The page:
Hedging is a good idea. As I have said countless times, you insure your house and your car, but most don't bother insuring their portfolios, which should ultimately be worth more.

Even so, *how much* to hedge is a key question. That is one of the reasons that we introduced our Hedge Zone system.

Many traders want to cover all of their exposure, which is easy enough when you are hedging directly. For instance, if you own 1,000 shares of Apple, you can buy 10 puts. This is exactly like buying insurance, as it has an term (expiration), a premium, and a deductible.

The deductable in this case is the difference between the stock price and the strike price. Any losses below the strike price of the puts is covered, as that is where you have the right to sell AAPL shares regardless of how far they fall. (See our Education section for more on protective puts .)

For most people, however, buying individual puts on every holding is too time-consuming and capital-intensive. So they purchase puts on an index, rather than an individual company stock, but some math is required to calculate how much to hedge in this case.

Let's assume that you own $100,000 in large-cap stocks in the S&P 500. With the SPDR S&P 500 Fund (:SPY) trading around $198, you buy puts at the 190 strike.

Calculation: Divide the amount of this investment by the strike price of your options multiplied by 100. In chalkboard terms, that looks like this: 100,000 / (190 x 100).

That comes to about 5.3, which, when rounded, is the number of puts you could purchase for protection. This would give you a nice hedge if something bad happens, which tends to be the case far more often than expected in the markets.

It is important to remember that these SPY puts won't give you a 1-for-1 hedge, as we can see clearly in the delta of the options. Using the AAPL example, we could buy the 95 puts with the stock right at $100. As of this writing, those puts in the September expiration are just $0.90 and have a delta of -0.21.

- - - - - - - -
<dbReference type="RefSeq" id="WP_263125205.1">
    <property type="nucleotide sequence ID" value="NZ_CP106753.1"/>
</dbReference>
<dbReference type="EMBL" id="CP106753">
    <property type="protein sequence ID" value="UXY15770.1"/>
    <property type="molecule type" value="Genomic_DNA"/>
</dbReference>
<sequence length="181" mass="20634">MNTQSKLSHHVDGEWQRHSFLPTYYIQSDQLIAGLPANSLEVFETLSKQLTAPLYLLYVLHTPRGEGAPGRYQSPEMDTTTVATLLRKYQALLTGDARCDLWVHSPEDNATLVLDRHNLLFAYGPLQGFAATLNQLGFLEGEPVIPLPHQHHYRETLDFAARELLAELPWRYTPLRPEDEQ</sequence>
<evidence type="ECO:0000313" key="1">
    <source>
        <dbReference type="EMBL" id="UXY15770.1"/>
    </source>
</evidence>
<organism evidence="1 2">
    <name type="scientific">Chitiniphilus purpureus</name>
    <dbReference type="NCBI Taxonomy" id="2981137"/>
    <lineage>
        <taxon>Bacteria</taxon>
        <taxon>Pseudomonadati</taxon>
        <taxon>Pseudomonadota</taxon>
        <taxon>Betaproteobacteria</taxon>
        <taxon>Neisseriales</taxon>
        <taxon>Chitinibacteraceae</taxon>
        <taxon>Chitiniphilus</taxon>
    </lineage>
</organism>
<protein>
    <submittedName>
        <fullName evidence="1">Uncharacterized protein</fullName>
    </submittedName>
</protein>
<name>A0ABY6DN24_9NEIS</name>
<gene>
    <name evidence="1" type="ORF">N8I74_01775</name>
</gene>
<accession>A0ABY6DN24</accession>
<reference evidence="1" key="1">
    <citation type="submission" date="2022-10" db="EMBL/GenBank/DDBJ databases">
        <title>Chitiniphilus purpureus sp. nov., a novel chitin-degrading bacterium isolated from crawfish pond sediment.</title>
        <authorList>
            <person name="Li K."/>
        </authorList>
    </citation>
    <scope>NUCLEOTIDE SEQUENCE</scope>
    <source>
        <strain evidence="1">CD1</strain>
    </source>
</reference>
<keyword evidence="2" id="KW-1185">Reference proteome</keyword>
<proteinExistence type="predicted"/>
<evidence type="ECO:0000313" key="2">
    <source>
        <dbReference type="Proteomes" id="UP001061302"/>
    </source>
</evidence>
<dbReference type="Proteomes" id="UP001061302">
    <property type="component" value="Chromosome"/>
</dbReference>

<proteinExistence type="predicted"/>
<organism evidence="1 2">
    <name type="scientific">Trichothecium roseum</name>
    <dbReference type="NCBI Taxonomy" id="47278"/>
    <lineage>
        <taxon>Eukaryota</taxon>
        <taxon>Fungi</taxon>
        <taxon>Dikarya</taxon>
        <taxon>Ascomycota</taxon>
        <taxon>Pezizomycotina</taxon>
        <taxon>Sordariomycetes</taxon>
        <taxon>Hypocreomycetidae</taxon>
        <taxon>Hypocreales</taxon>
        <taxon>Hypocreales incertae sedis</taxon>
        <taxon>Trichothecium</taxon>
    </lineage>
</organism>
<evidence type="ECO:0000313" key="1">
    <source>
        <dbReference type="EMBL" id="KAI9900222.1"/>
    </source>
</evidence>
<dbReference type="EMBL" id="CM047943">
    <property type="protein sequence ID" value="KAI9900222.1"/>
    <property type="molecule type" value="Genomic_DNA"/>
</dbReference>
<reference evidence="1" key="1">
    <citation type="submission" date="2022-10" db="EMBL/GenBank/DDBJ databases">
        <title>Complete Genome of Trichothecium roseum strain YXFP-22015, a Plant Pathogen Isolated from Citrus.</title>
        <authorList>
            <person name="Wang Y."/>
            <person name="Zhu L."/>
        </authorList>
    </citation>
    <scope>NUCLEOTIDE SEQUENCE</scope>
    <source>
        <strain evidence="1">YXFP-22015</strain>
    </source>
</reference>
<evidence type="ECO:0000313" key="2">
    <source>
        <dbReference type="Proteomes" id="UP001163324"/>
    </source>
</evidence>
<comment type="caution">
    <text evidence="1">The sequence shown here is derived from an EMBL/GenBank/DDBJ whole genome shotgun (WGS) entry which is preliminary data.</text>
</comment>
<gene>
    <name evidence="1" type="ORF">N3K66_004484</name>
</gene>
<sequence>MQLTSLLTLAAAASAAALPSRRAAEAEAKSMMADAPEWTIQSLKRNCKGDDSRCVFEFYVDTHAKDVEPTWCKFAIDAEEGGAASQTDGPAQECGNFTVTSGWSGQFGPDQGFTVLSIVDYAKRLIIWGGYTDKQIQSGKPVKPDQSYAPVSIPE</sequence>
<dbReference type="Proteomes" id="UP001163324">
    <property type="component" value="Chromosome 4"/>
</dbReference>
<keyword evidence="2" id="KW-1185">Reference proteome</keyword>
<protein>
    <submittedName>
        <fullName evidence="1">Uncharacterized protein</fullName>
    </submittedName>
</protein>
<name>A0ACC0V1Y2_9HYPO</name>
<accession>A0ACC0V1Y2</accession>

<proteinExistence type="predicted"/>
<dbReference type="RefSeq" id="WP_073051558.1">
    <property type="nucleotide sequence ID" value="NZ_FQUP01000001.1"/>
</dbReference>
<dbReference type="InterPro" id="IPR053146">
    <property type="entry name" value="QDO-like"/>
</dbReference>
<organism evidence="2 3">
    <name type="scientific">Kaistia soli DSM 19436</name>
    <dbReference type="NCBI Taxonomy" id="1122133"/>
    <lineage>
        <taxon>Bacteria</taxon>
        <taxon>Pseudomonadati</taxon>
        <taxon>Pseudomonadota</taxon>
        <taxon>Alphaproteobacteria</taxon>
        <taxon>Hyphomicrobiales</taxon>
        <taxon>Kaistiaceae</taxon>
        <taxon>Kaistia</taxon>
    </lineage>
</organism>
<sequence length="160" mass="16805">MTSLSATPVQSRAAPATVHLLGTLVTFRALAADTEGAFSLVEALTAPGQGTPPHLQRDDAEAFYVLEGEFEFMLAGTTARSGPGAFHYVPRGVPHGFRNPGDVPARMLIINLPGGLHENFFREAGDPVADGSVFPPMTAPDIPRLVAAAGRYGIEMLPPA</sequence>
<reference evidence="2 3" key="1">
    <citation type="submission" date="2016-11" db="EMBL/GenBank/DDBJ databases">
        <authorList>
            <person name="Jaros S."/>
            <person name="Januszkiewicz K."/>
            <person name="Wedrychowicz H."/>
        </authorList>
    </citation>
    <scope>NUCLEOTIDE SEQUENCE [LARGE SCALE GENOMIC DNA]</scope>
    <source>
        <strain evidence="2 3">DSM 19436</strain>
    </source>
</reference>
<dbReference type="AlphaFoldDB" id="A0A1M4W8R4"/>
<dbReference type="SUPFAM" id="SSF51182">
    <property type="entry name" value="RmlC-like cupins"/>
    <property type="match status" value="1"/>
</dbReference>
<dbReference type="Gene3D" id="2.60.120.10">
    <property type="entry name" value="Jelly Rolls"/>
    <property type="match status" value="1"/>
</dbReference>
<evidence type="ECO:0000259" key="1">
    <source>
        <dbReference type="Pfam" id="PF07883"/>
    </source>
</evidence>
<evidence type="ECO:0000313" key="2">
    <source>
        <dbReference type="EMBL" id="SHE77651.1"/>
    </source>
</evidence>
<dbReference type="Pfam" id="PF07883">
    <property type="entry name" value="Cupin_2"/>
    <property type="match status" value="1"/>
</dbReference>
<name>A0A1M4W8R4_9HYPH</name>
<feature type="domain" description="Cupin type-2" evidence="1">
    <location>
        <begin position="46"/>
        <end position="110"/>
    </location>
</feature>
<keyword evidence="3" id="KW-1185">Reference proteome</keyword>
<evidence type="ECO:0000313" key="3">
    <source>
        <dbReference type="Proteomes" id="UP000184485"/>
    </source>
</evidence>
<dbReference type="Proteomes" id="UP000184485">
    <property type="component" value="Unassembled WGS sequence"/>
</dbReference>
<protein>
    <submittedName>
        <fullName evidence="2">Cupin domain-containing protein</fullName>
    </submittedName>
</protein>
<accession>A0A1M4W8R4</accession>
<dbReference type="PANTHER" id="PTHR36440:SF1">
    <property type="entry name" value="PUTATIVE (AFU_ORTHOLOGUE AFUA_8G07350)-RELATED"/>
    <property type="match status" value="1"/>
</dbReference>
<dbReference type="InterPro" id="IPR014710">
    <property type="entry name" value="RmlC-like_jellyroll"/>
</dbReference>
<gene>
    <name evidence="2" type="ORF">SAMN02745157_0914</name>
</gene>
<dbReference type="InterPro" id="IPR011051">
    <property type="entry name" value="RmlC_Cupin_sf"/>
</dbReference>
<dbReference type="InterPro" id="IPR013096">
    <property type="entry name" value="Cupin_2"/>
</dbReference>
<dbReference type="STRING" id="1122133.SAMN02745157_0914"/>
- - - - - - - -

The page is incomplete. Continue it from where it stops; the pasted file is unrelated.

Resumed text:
The delta tells us that if AAPL falls from $100 to $99, our options will make only $0.21. The delta would then be higher. The gamma tells us that the delta would then be around -0.26, so a drop from $99 to $98 would push the price of the puts up another $0.26.

Yet this might not be enough of a hedge for some investors, especially if a big move is expected in the near term. In that case, you alternatively can open a "delta neutral" position that can profit if AAPL moves sharply high or lower.

For AAPL, the easiest way to do that would be to use the 100 strike puts, which have delta of -0.50. So if you have 1,000 shares of AAPL, you would buy 20 puts. That would give you delta of -1,000 in the puts (20 x -0.50 x 100, the option multiplier).

The delta-neutral position is essentially a type of straddle , which can be a great trade when volatility is low and you expect it to jump. This is the position I use when the data suggests that we might get a big pullback.

No matter what strategy you choose or the size of the hedge, it is well worth the time and effort for some peace of mind in protecting your portfolio. *(A version of this article appeared in optionMONSTER's Advantage Point newsletter.)***More From optionMONSTER **